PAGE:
Presentation on theme: "Lesson 39. Today’s Agenda 1.Finish up “The Story of an Hour” by Kate Chopin irony plot conflict Imagery Quiz OBJECTIVE: Students will identify examples."— Presentation transcript:
Today’s Agenda 1.Finish up “The Story of an Hour” by Kate Chopin irony plot conflict Imagery Quiz OBJECTIVE: Students will identify examples of imagery, irony, and conflict in “The Story of an Hour” and supply textual evidence.
CHECK HOMEWORK 18 points ~13 questions ~3 examples of IRONY ~2 examples of CONFLICT
IRONY SITUATIONAL “Someone was opening the front door with a latchkey. It was Brently Mallard who entered…” Neither the reader nor Mrs. Mallard knows that Mr. Mallard is actually alive; Mrs. Mallard had just begun to look forward to leading a long life and then she dies.. VERBAL “Free! Body and soul free!” After learning her husband died, we would not expect her to respond with these words. DRAMATIC She died of “a joy that kills.” The reader knows that she was HAPPY that her husband was dead. She was not so happy to see him walk through the door. There was no joy present. SITUATIONAL VERBAL DRAMATIC
CONFLICT INTERNAL CONFLICT “…she was striving to beat it back with her will…” Mrs. Mallard was fighting against the feeling of relief that was taking her over. She knew she should not feel relieved that her husband was dead and she tried to keep that feeling away. EXTERNAL CONFLICT Mrs. Mallard v. Institution of Marriage INTERNALEXTERNAL
1 st Person Point of View 1 st person pronouns Character in the story Learn character’s thoughts and feelings May be unreliable The truth was, I was sorry not to have started school the year before. In my innocence I had imagined going to school meant certain privileges worthy of all my brothers’ and sister’s complaints.
3 rd Person Limited 3 rd person pronouns Told from one character’s viewpoint/learn only that character’s thoughts and feelings Sally had dreamed that the tiny Daniel, who lay in her arms at this moment, had turned into a burning torch that set all of Avon aflame. The old woman, a dream prophet, had then said that a terrible end would come to Avon if the baby were allowed to live.
3 rd Person Omniscient All-knowing Can enter the minds of the characters Can describe what all characters are thinking and feeling Colleen gazed longingly out the window, noticing the blue sky and bright sun. She sighed wistfully -- a perfect day out. Next to her, Michael fidgeted in his seat feeling restless. He wondered how time could move so slowly.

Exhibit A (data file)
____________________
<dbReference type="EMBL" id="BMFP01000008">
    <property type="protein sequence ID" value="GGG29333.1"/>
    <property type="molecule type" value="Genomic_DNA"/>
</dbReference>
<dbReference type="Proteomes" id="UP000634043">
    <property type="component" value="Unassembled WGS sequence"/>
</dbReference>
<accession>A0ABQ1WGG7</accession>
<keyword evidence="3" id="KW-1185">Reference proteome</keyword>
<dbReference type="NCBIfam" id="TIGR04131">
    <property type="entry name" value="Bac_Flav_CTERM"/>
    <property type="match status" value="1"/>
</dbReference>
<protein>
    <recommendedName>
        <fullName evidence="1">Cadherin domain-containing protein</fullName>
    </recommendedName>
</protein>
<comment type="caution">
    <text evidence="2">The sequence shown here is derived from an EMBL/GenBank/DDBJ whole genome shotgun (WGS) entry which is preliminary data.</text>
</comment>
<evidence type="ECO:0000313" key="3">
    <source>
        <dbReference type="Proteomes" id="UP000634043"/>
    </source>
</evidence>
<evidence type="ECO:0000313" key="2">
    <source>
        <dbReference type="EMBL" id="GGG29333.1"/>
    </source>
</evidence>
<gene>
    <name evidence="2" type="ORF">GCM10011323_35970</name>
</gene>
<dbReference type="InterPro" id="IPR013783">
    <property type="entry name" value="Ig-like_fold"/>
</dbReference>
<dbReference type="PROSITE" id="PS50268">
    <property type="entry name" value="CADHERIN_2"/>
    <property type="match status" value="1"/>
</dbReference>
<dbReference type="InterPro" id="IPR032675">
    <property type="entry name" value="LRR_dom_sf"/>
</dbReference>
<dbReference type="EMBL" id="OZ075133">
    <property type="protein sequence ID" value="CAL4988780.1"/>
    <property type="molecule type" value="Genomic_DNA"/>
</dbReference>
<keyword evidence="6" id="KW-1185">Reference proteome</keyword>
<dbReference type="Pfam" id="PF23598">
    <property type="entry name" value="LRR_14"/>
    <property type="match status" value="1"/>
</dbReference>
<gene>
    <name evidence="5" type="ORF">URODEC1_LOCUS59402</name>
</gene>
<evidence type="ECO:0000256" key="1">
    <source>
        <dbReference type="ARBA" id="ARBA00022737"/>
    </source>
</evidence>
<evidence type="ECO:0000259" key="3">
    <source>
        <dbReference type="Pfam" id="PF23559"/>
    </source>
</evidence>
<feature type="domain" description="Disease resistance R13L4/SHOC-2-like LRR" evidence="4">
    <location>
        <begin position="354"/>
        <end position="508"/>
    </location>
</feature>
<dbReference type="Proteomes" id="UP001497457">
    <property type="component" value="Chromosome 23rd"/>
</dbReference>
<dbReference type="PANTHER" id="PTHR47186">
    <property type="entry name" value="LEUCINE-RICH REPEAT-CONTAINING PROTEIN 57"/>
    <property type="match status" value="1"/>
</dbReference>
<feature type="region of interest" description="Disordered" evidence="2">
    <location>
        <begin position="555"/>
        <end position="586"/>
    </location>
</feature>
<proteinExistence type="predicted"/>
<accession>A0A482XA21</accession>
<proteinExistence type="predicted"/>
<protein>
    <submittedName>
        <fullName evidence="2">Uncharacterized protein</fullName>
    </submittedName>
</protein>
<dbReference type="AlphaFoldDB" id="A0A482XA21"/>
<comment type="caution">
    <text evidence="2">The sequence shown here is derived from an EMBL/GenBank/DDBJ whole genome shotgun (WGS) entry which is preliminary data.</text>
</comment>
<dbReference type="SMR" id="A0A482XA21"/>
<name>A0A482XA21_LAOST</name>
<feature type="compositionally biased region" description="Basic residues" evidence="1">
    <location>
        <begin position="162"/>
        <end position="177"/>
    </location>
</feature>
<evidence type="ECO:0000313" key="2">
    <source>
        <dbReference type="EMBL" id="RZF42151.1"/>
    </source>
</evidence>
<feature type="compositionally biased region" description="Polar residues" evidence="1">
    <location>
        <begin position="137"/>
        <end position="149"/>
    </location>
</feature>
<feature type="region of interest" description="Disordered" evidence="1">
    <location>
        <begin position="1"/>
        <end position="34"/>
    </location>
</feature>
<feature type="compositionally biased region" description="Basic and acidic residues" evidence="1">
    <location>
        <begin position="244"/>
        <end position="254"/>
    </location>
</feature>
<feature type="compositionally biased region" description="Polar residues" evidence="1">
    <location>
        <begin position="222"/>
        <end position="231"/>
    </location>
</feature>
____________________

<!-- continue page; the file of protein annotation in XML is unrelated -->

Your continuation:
3 rd Person Objective Never enters a character’s mind Records only what is seen and heard Allows inferences to be made by the readers It was a record- breaking snowfall. The wind gusts blew violently, swirling the snow around and making visibility nearly impossible. A red car slowly inched out of the driveway and proceeded down the road.
What Point of View? For a moment, my mother seemed to hesitate. He mouth softened and a line deepened between her eyebrows. We stepped in the night and started walking down the mountain in the direction of town, 10 miles away.
What Point of View? So far so good, Jake thought. This girl was bugged by cursing and smoking. He had news for her. He intended to do a whole lot of both. He took a long drag on his cigarette and blew the smoke at her again. She turned away and moved down to the other end of the porch steps.
What Point of View? His mind seesawed miserably to and from between the opposite and irreconcilable facts, and he found himself hating Peri for having had the stupid brilliant idea in the first place.
What Point of View? The house had that neglected air, as if no one had stepped foot inside for years. The paint was peeling, the garden overgrown and a pile of yellowing newspapers blocked the entrance to the front door.
What Point of View? Kate gave Jeff a withering glance. The top math student in the class, he never missed an opportunity to embarrass Kate or put her down. Only that day he had made a fool of her by deliberately drawing the teacher’s attention to her when he knew she wasn’t listening.
1.Charlie likes Sam but just wants her to be happy, so he keeps quiet. Sam wonders why Charlie just won’t ask her out. 2.TRUE! nervous, very, very dreadfully nervous I had been and am; but why WILL you say that I am mad? Hearken! and observe how healthily, how calmly, I can tell you the whole story. 3.John laughed hollowly. “You’re joking,” he said. The neon light flickered on his face, turning it a ghastly yellow. Veronica shook her head slowly. Her fingers were busy shredding her tear- stained paper tissue. “I’m not joking. It’s all true.” John stood up and banged his fist against the wall, hard, once. He was shaking his head in disbelief. “I’ll have to leave now,” he said, his voice terse. 4.Marshall won the bet, and now he gets to slap Barney three times. Marshall decides not to slap Barney right away but to make him suffer in fear and anxiety for awhile. Eventually, Marshall slaps Barney after his awful one-man play. Review: Point of View (1 st, 3 rd objective, 3 rd limited, or 3 rd omniscient)
POINT OF VIEW PRACTICE 1.1 st person: 1.Mrs. Mallard’s reaction when she finds out her husband is dead. 2.Mrs. Mallard’s reaction when she learns he is alive 2.3 rd person from her husband’s point of view
Journal #2 Imagery How does Chopin’s use of IMAGERY contribute to your understanding of Mrs. Mallard’s character and situation? Did the IMAGERY make you more or less sympathetic toward her? Explain, citing specific lines from the story that influenced your response.